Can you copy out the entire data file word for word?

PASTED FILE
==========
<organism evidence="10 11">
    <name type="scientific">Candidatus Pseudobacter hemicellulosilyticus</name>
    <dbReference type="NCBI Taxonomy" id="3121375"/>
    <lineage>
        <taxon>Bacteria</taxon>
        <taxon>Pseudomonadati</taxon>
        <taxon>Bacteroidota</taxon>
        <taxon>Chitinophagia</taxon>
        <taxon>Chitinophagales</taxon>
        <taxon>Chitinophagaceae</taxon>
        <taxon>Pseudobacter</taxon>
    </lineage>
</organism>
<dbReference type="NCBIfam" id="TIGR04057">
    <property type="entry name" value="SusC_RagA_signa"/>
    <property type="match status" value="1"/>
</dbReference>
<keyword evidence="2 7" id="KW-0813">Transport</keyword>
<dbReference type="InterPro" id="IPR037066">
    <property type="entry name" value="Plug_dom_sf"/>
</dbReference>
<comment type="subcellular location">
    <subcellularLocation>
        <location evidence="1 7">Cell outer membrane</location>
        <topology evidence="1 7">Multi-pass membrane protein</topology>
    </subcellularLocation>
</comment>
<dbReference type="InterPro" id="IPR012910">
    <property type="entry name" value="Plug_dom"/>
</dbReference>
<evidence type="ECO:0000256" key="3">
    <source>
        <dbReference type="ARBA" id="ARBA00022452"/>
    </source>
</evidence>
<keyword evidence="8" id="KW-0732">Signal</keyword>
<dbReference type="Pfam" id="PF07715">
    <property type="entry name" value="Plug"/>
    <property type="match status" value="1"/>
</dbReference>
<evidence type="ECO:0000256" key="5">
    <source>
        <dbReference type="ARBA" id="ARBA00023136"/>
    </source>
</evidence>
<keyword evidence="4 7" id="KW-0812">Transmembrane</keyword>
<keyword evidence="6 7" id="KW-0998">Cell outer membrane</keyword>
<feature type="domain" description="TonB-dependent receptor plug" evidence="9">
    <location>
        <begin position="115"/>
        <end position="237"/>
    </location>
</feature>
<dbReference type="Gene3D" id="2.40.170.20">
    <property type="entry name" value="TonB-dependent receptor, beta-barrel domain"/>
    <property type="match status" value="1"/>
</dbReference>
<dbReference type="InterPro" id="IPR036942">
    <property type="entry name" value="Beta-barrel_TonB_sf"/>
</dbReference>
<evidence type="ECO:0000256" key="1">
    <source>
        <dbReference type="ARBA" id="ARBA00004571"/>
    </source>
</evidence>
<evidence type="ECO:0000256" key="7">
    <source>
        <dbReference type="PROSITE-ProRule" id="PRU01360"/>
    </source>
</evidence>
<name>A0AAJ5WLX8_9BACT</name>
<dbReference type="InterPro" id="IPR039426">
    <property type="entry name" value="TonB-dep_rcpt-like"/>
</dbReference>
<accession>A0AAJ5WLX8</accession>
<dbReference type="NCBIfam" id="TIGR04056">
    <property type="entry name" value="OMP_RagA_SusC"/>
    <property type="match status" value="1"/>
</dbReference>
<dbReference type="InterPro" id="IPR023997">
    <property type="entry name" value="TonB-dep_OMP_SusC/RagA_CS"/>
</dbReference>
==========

<organism evidence="10 11">
    <name type="scientific">Candidatus Pseudobacter hemicellulosilyticus</name>
    <dbReference type="NCBI Taxonomy" id="3121375"/>
    <lineage>
        <taxon>Bacteria</taxon>
        <taxon>Pseudomonadati</taxon>
        <taxon>Bacteroidota</taxon>
        <taxon>Chitinophagia</taxon>
        <taxon>Chitinophagales</taxon>
        <taxon>Chitinophagaceae</taxon>
        <taxon>Pseudobacter</taxon>
    </lineage>
</organism>
<dbReference type="NCBIfam" id="TIGR04057">
    <property type="entry name" value="SusC_RagA_signa"/>
    <property type="match status" value="1"/>
</dbReference>
<keyword evidence="2 7" id="KW-0813">Transport</keyword>
<dbReference type="InterPro" id="IPR037066">
    <property type="entry name" value="Plug_dom_sf"/>
</dbReference>
<comment type="subcellular location">
    <subcellularLocation>
        <location evidence="1 7">Cell outer membrane</location>
        <topology evidence="1 7">Multi-pass membrane protein</topology>
    </subcellularLocation>
</comment>
<dbReference type="InterPro" id="IPR012910">
    <property type="entry name" value="Plug_dom"/>
</dbReference>
<evidence type="ECO:0000256" key="3">
    <source>
        <dbReference type="ARBA" id="ARBA00022452"/>
    </source>
</evidence>
<keyword evidence="8" id="KW-0732">Signal</keyword>
<dbReference type="Pfam" id="PF07715">
    <property type="entry name" value="Plug"/>
    <property type="match status" value="1"/>
</dbReference>
<evidence type="ECO:0000256" key="5">
    <source>
        <dbReference type="ARBA" id="ARBA00023136"/>
    </source>
</evidence>
<keyword evidence="4 7" id="KW-0812">Transmembrane</keyword>
<keyword evidence="6 7" id="KW-0998">Cell outer membrane</keyword>
<feature type="domain" description="TonB-dependent receptor plug" evidence="9">
    <location>
        <begin position="115"/>
        <end position="237"/>
    </location>
</feature>
<dbReference type="Gene3D" id="2.40.170.20">
    <property type="entry name" value="TonB-dependent receptor, beta-barrel domain"/>
    <property type="match status" value="1"/>
</dbReference>
<dbReference type="InterPro" id="IPR036942">
    <property type="entry name" value="Beta-barrel_TonB_sf"/>
</dbReference>
<evidence type="ECO:0000256" key="1">
    <source>
        <dbReference type="ARBA" id="ARBA00004571"/>
    </source>
</evidence>
<evidence type="ECO:0000256" key="7">
    <source>
        <dbReference type="PROSITE-ProRule" id="PRU01360"/>
    </source>
</evidence>
<name>A0AAJ5WLX8_9BACT</name>
<dbReference type="InterPro" id="IPR039426">
    <property type="entry name" value="TonB-dep_rcpt-like"/>
</dbReference>
<accession>A0AAJ5WLX8</accession>
<dbReference type="NCBIfam" id="TIGR04056">
    <property type="entry name" value="OMP_RagA_SusC"/>
    <property type="match status" value="1"/>
</dbReference>
<dbReference type="InterPro" id="IPR023997">
    <property type="entry name" value="TonB-dep_OMP_SusC/RagA_CS"/>
</dbReference>